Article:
BOOKS: Cinemazoo: my urban safari by Gary Oliver with Wendy Bancroft

From ANIMAL PEOPLE,  June 2012:

Cinemazoo:  my urban safari  by Gary Oliver with Wendy Bancroft
Granville Island Publishing (212 -1656 Duranleau, 
Granville Island,  Vancouver,  BC,  Canada V6H 
3S4),  2011.  162 pages,  paperback.  $24.95.

“I always like it when the situation calls for a bit of drama,  of pizzazz–when I have to assume some kind of persona,  put on a bit of theatre,”   writes Urban Safari Rescue founder Gary Oliver in possibly the most personally revealing passage of Cinemazoo:  my urban safari.  “Which is interesting,”  Oliver continues,  “because when you meet me,  I’m not at all theatrical.  I wear a big black cowboy hat,  but that’s because I’m bald and I like cowboy hats.”

Oliver was wearing the cowboy hat, indoors,  when I recently visited the former Rainforest Reptile Refuge in Surrey,  British Columbia to see what had become of the defunct refuge and the many charismatic animals whom founders Clarence and Christine Schramm housed in a dilapidated ex-grocery store.

Among their collection of abandoned and surrendered former exotic pets were several caimans who responded like dogs to Christine’s voice commands,  and one iguana with part of his jaw missing,  who knew that his name was “Joe Clark,”  after the notoriously weak-chinned onetime Canadian prime minister.  Among a multitude of iguanas clustered beneath heat lamps in a huge glass-fronted habitat,  “Joe Clark” alone would rouse himself when Christine called his name.

The Schramms split in 2000.  Three years later,  after 17 years of struggle,  Christine Schramm left,  turning the Rainforest Reptile Refuge over to volunteers,  who struggled on into 2007.  In December 2008 the Revenue Canada Charities Directorate revoked the Rainforest Reptile Refuge’s charitable status due to failure to file a Charity Information Return.

As many as 100 animals remained on site under volunteer care.  The building–just a mile north of the U.S. border –was reputedly used to grow marijuana.  The address does not appear on a Royal Canadian Mounted Police list of dope-growing sites raided in recent years,  but several other addresses in the neighborhood are listed,  one of which was rigged with explosive booby-traps.  There was also a drug-related fatal shooting at a nearby intersection.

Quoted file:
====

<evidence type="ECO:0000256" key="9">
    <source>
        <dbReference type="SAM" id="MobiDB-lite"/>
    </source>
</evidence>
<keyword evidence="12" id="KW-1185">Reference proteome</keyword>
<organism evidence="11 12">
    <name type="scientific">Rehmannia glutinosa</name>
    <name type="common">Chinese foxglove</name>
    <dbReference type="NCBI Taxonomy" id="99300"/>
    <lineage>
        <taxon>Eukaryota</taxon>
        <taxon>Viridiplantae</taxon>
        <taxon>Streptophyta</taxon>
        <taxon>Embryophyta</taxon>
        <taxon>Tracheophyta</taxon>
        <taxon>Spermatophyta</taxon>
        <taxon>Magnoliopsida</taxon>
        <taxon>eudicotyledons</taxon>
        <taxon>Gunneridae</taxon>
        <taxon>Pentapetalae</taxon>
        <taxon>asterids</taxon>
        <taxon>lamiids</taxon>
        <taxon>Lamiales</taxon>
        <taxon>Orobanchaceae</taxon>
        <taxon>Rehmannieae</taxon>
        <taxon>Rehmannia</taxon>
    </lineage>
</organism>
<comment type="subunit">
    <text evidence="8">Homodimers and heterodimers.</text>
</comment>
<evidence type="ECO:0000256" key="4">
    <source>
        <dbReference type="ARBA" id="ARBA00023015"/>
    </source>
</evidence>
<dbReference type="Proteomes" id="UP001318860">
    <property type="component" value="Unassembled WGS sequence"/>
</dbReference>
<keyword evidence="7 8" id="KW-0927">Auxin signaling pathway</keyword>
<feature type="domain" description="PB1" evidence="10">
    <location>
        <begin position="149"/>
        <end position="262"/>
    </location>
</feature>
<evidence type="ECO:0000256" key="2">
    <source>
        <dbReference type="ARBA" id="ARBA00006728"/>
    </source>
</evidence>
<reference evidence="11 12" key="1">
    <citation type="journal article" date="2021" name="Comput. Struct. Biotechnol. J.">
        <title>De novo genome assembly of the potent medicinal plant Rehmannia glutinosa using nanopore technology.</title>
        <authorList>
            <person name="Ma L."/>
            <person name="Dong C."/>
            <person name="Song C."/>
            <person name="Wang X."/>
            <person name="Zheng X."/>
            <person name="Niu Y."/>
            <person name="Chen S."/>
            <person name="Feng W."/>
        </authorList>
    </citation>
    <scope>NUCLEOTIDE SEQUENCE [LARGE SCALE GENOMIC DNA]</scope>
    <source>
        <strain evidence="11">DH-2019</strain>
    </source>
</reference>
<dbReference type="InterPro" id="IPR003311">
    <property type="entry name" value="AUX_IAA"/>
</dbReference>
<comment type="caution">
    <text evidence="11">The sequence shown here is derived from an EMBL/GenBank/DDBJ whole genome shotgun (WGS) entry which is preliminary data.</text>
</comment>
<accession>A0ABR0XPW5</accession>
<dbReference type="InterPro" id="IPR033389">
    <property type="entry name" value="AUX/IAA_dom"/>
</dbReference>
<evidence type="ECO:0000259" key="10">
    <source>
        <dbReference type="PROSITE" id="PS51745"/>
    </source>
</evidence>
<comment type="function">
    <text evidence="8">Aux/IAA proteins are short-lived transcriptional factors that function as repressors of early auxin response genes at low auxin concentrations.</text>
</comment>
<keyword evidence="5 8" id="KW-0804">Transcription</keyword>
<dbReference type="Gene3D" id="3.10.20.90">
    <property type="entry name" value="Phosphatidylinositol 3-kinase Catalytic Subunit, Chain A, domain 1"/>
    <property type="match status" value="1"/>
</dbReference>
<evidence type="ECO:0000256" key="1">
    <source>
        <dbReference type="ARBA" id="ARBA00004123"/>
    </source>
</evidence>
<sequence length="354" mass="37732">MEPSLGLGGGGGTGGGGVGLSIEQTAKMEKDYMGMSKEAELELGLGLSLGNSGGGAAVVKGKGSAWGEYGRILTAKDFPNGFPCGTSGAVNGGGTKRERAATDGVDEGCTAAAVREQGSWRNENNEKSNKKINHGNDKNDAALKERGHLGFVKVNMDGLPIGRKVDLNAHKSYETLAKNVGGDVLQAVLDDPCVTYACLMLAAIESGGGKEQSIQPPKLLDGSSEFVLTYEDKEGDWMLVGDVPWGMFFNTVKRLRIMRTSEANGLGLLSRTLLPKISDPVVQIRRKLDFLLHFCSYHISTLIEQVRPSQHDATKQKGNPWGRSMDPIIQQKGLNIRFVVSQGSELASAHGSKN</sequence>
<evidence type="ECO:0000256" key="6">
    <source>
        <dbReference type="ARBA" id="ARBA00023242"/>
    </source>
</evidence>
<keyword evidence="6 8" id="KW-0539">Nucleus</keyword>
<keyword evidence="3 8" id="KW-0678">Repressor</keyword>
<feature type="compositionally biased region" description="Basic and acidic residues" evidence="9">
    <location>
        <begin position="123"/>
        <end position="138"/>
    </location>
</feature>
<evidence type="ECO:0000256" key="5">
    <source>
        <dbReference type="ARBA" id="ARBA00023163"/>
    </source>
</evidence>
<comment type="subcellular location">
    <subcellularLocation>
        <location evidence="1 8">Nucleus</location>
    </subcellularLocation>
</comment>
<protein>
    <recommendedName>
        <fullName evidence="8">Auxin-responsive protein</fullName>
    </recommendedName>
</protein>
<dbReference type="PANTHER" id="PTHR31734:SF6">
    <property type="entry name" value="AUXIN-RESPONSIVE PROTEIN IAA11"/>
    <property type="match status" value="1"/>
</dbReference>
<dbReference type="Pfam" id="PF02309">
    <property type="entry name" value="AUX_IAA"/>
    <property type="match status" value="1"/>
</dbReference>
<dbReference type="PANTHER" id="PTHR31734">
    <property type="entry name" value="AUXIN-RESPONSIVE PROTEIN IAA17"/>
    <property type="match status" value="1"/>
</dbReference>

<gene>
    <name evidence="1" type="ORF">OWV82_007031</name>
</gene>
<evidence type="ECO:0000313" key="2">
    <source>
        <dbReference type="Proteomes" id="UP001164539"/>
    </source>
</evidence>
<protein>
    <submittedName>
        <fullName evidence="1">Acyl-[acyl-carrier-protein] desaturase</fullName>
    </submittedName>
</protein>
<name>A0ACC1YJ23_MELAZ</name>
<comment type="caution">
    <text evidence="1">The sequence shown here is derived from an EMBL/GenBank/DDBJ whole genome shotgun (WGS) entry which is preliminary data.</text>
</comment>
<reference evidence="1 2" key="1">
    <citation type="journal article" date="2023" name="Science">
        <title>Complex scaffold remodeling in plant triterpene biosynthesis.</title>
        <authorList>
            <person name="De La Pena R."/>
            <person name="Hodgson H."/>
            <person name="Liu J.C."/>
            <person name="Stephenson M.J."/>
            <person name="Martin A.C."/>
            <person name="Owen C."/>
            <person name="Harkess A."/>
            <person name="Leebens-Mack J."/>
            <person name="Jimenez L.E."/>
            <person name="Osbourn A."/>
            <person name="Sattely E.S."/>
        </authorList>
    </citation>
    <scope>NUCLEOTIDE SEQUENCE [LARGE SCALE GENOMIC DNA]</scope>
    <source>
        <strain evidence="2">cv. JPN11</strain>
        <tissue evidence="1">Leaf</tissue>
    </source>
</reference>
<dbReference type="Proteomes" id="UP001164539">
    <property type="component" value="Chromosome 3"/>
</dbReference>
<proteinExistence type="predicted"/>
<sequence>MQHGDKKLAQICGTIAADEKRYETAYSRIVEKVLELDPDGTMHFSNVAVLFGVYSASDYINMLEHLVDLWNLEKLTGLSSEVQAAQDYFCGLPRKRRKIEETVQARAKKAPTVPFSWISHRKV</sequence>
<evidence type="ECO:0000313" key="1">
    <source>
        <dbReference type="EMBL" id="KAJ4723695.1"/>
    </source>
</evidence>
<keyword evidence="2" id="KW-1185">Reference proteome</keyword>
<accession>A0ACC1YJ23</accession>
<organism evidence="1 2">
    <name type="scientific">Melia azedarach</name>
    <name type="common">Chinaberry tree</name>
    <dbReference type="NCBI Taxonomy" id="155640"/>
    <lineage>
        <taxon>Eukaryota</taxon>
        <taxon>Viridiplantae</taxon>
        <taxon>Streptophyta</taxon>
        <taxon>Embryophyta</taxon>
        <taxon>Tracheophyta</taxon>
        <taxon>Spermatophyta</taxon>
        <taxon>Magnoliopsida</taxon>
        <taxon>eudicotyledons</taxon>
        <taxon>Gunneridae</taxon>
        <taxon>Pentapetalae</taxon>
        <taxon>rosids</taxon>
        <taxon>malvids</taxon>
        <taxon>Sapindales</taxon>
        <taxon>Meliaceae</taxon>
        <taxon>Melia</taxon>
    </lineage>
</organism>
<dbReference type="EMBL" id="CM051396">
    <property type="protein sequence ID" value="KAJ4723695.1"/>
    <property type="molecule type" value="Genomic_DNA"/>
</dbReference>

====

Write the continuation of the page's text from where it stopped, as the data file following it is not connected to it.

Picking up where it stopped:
Gary Oliver relocated his Cinemazoo animal entertainment business and Urban Safari Rescue operations to the building in August 2010. He inherited some of the former Rainforest Reptile Refuge animals,  but told me that neither caimans,  nor iguanas,  nor any other animals of significant street value were among them.

Oliver did,  however,  arrive with two alligators and four caimans.  The caimans died when the building furnace failed during an October 2010 cold snap.  The British Columbia SPCA investigated Oliver for cruelty,  partly because of the caiman deaths,  partly because he kept the alligators’ mouths taped shut for about a week after moving them,  while working to finish their enclosure.  “I taped their mouths so I wouldn’t get my ass chomped,”  Oliver told Ted Colley of Surrey Now.  “Gators stop eating when they’re moved.  It’s a thing with all crocodilians.

I’ve seen some go seven months without eating.”   Oliver was not prosecuted.  He did,  however,  agree to surrender about 25 animals,  including snakes, geckos,  and red-eared slider turtles,  to the BC/SPCA.  By order of the British Columbia Environment Ministry,  enforcing a law against possession of dangerous exotic species which took effect on April 1,  2010,  Oliver sent the alligators and about 20 venomous snakes to a reptile museum near Drumheller,  Alberta.  Oliver and other exotic animal keepers had for three years unsuccessfully fought,  in opposition to the BC/SPCA and the Vancouver Humane Society,  to have the law amended to “grandfather” their right to keep the animals they already had.

“In principle,  I agree with the intent of the law,”  Oliver told me.  “I just think they should have included something in it to recognize people like me.”

But from the perspective of the major British Columbia humane organizations,  people like Oliver are why the law exists.  “Cinemazoo profits from renting captive animals out for advertising,  television programs,  and corporate entertainment.  This is exploitation,  not conservation,”  wrote Vancouver Humane Society spokesperson Peter Fricker to Surrey Now in September 2010.

The autobiographical book Cinemazoo:  my urban safari originated as part of the publicity for a proposed television series featuring Oliver and his animals that never was made.  Instead, some of the material was incorporated into a web TV series called Saving Cinemazoo,  about Oliver’s failed effort to keep all of his animals.

Summarizes the back cover,  “Many of the animals you’ve seen in movies have been supplied by Gary Oliver.  The animals come from CinemazooŠOn set,  Gary is their wrangler –he makes them do what they’re supposed to do.

But, he is also their protector.  Virtually all of his animals have been rescued,  and he has taken on a mission to help others,  especially young people, learn about responsible ownership and species preservation.”  The term “ownership” alone will jar the sensibilities of many animal advocates. Neither is “species preservation” always consonant with the humane mission of preventing cruelty.   Also of note is that Cinemazoo,  the business,  originated in 1988–nearly 20 years before Oliver incorporated Urban Safari Animal Rescue,  the parallel nonprofit whose work Cinemazoo funds.